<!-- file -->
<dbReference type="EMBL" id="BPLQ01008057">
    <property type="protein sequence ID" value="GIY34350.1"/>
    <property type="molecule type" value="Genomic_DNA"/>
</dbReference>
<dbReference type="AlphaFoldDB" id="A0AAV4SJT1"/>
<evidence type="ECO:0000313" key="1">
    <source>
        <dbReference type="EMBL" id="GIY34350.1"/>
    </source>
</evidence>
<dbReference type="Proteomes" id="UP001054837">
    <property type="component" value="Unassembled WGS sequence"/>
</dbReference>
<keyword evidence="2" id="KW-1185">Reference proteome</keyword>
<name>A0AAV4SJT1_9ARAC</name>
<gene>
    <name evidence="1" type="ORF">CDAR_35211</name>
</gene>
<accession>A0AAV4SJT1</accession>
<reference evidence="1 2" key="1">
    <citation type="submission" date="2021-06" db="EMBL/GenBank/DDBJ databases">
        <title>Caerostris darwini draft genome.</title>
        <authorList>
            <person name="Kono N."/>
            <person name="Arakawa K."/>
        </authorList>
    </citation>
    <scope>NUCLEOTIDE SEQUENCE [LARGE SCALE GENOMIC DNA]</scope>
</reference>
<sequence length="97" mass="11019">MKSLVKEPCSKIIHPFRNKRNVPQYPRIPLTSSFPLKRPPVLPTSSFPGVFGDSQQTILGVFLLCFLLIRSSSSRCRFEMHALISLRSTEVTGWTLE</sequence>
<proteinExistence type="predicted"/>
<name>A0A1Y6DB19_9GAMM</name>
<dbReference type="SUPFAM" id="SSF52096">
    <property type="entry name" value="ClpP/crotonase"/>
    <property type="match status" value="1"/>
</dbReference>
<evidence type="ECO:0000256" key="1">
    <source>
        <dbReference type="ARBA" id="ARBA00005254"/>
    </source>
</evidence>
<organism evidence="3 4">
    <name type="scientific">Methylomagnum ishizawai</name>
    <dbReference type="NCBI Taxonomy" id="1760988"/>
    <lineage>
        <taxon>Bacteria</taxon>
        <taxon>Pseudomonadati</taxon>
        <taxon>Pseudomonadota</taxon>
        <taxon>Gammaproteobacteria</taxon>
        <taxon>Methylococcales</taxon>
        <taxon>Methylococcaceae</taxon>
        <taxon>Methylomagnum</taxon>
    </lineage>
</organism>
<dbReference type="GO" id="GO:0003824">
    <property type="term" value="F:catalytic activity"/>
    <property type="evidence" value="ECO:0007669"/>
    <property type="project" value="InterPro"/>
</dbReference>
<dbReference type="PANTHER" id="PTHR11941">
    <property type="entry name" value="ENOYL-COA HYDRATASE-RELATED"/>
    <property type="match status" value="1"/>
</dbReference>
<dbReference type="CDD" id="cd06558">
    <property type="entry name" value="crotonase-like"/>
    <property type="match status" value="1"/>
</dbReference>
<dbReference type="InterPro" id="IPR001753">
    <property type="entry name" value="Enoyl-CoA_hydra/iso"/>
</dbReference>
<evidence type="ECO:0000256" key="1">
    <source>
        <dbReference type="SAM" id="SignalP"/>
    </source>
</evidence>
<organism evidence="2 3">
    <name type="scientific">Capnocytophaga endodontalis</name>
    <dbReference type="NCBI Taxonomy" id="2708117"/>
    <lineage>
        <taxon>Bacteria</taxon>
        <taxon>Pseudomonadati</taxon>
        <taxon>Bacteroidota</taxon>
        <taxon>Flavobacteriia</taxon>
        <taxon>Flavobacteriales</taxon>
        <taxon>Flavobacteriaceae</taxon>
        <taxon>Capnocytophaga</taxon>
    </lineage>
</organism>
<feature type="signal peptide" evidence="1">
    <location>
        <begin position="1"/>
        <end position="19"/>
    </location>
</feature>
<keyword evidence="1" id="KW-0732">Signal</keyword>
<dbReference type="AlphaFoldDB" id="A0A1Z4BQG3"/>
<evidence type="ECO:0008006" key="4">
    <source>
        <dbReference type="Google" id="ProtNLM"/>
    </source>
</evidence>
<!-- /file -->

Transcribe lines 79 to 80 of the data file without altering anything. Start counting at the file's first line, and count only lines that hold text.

    <lineage>
        <taxon>Bacteria</taxon>